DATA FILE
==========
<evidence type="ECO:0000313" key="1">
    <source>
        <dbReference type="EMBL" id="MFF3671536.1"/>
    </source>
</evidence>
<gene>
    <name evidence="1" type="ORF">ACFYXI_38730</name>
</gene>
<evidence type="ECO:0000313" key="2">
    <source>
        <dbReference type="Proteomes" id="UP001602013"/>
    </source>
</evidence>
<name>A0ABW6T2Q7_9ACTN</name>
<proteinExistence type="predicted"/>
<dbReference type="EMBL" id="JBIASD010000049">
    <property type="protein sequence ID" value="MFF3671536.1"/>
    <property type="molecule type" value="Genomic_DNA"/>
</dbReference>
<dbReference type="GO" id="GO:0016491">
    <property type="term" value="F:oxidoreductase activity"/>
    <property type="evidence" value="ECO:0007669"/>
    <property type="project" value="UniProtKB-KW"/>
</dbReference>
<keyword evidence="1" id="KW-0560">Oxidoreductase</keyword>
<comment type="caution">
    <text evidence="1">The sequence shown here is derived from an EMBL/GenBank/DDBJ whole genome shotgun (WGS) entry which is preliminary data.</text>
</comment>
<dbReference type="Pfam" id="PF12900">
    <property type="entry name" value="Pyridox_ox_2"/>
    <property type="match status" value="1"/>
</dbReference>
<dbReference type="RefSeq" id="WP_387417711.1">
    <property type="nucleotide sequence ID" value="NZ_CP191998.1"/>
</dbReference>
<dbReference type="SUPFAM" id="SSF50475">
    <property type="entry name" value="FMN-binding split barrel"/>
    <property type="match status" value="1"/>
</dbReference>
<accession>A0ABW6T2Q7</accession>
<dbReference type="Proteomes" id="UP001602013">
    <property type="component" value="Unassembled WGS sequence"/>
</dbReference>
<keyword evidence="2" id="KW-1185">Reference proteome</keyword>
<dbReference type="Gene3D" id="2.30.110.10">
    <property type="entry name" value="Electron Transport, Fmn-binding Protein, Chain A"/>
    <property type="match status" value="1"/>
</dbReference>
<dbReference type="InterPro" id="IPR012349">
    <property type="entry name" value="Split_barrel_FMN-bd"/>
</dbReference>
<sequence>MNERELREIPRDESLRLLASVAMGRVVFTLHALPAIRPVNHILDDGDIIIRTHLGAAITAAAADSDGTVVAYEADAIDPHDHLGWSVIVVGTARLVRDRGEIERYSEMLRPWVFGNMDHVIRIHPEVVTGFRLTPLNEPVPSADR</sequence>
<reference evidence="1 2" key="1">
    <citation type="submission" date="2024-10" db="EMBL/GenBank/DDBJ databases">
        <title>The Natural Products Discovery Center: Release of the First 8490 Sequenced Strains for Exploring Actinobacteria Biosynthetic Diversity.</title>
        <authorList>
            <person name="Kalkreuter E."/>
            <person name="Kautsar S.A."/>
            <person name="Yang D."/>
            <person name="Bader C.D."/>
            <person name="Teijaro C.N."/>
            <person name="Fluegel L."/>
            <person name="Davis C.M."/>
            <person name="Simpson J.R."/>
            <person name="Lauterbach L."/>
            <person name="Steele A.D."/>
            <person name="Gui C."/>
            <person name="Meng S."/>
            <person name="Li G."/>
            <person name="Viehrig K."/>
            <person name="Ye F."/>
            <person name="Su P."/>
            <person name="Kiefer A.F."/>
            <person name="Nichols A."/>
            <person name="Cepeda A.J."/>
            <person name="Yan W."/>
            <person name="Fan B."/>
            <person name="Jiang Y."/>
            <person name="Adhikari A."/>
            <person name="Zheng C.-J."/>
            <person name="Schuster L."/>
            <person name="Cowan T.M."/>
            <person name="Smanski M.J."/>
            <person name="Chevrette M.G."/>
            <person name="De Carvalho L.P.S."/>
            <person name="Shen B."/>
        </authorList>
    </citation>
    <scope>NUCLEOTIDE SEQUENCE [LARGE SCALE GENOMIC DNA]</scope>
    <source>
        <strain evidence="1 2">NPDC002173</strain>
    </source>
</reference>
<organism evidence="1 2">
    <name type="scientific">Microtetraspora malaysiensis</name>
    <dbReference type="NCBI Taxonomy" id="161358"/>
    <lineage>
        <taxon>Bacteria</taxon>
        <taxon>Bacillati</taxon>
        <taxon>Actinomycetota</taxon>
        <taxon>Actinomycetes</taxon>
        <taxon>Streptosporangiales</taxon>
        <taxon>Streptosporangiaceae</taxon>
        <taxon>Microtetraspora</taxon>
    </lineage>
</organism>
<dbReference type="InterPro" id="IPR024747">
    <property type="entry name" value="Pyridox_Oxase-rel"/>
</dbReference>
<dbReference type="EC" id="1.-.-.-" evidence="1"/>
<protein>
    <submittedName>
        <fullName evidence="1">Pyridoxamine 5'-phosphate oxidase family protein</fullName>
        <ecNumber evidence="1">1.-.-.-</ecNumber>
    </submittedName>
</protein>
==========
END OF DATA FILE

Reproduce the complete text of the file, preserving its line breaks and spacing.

<evidence type="ECO:0000313" key="1">
    <source>
        <dbReference type="EMBL" id="MFF3671536.1"/>
    </source>
</evidence>
<gene>
    <name evidence="1" type="ORF">ACFYXI_38730</name>
</gene>
<evidence type="ECO:0000313" key="2">
    <source>
        <dbReference type="Proteomes" id="UP001602013"/>
    </source>
</evidence>
<name>A0ABW6T2Q7_9ACTN</name>
<proteinExistence type="predicted"/>
<dbReference type="EMBL" id="JBIASD010000049">
    <property type="protein sequence ID" value="MFF3671536.1"/>
    <property type="molecule type" value="Genomic_DNA"/>
</dbReference>
<dbReference type="GO" id="GO:0016491">
    <property type="term" value="F:oxidoreductase activity"/>
    <property type="evidence" value="ECO:0007669"/>
    <property type="project" value="UniProtKB-KW"/>
</dbReference>
<keyword evidence="1" id="KW-0560">Oxidoreductase</keyword>
<comment type="caution">
    <text evidence="1">The sequence shown here is derived from an EMBL/GenBank/DDBJ whole genome shotgun (WGS) entry which is preliminary data.</text>
</comment>
<dbReference type="Pfam" id="PF12900">
    <property type="entry name" value="Pyridox_ox_2"/>
    <property type="match status" value="1"/>
</dbReference>
<dbReference type="RefSeq" id="WP_387417711.1">
    <property type="nucleotide sequence ID" value="NZ_CP191998.1"/>
</dbReference>
<dbReference type="SUPFAM" id="SSF50475">
    <property type="entry name" value="FMN-binding split barrel"/>
    <property type="match status" value="1"/>
</dbReference>
<accession>A0ABW6T2Q7</accession>
<dbReference type="Proteomes" id="UP001602013">
    <property type="component" value="Unassembled WGS sequence"/>
</dbReference>
<keyword evidence="2" id="KW-1185">Reference proteome</keyword>
<dbReference type="Gene3D" id="2.30.110.10">
    <property type="entry name" value="Electron Transport, Fmn-binding Protein, Chain A"/>
    <property type="match status" value="1"/>
</dbReference>
<dbReference type="InterPro" id="IPR012349">
    <property type="entry name" value="Split_barrel_FMN-bd"/>
</dbReference>
<sequence>MNERELREIPRDESLRLLASVAMGRVVFTLHALPAIRPVNHILDDGDIIIRTHLGAAITAAAADSDGTVVAYEADAIDPHDHLGWSVIVVGTARLVRDRGEIERYSEMLRPWVFGNMDHVIRIHPEVVTGFRLTPLNEPVPSADR</sequence>
<reference evidence="1 2" key="1">
    <citation type="submission" date="2024-10" db="EMBL/GenBank/DDBJ databases">
        <title>The Natural Products Discovery Center: Release of the First 8490 Sequenced Strains for Exploring Actinobacteria Biosynthetic Diversity.</title>
        <authorList>
            <person name="Kalkreuter E."/>
            <person name="Kautsar S.A."/>
            <person name="Yang D."/>
            <person name="Bader C.D."/>
            <person name="Teijaro C.N."/>
            <person name="Fluegel L."/>
            <person name="Davis C.M."/>
            <person name="Simpson J.R."/>
            <person name="Lauterbach L."/>
            <person name="Steele A.D."/>
            <person name="Gui C."/>
            <person name="Meng S."/>
            <person name="Li G."/>
            <person name="Viehrig K."/>
            <person name="Ye F."/>
            <person name="Su P."/>
            <person name="Kiefer A.F."/>
            <person name="Nichols A."/>
            <person name="Cepeda A.J."/>
            <person name="Yan W."/>
            <person name="Fan B."/>
            <person name="Jiang Y."/>
            <person name="Adhikari A."/>
            <person name="Zheng C.-J."/>
            <person name="Schuster L."/>
            <person name="Cowan T.M."/>
            <person name="Smanski M.J."/>
            <person name="Chevrette M.G."/>
            <person name="De Carvalho L.P.S."/>
            <person name="Shen B."/>
        </authorList>
    </citation>
    <scope>NUCLEOTIDE SEQUENCE [LARGE SCALE GENOMIC DNA]</scope>
    <source>
        <strain evidence="1 2">NPDC002173</strain>
    </source>
</reference>
<organism evidence="1 2">
    <name type="scientific">Microtetraspora malaysiensis</name>
    <dbReference type="NCBI Taxonomy" id="161358"/>
    <lineage>
        <taxon>Bacteria</taxon>
        <taxon>Bacillati</taxon>
        <taxon>Actinomycetota</taxon>
        <taxon>Actinomycetes</taxon>
        <taxon>Streptosporangiales</taxon>
        <taxon>Streptosporangiaceae</taxon>
        <taxon>Microtetraspora</taxon>
    </lineage>
</organism>
<dbReference type="InterPro" id="IPR024747">
    <property type="entry name" value="Pyridox_Oxase-rel"/>
</dbReference>
<dbReference type="EC" id="1.-.-.-" evidence="1"/>
<protein>
    <submittedName>
        <fullName evidence="1">Pyridoxamine 5'-phosphate oxidase family protein</fullName>
        <ecNumber evidence="1">1.-.-.-</ecNumber>
    </submittedName>
</protein>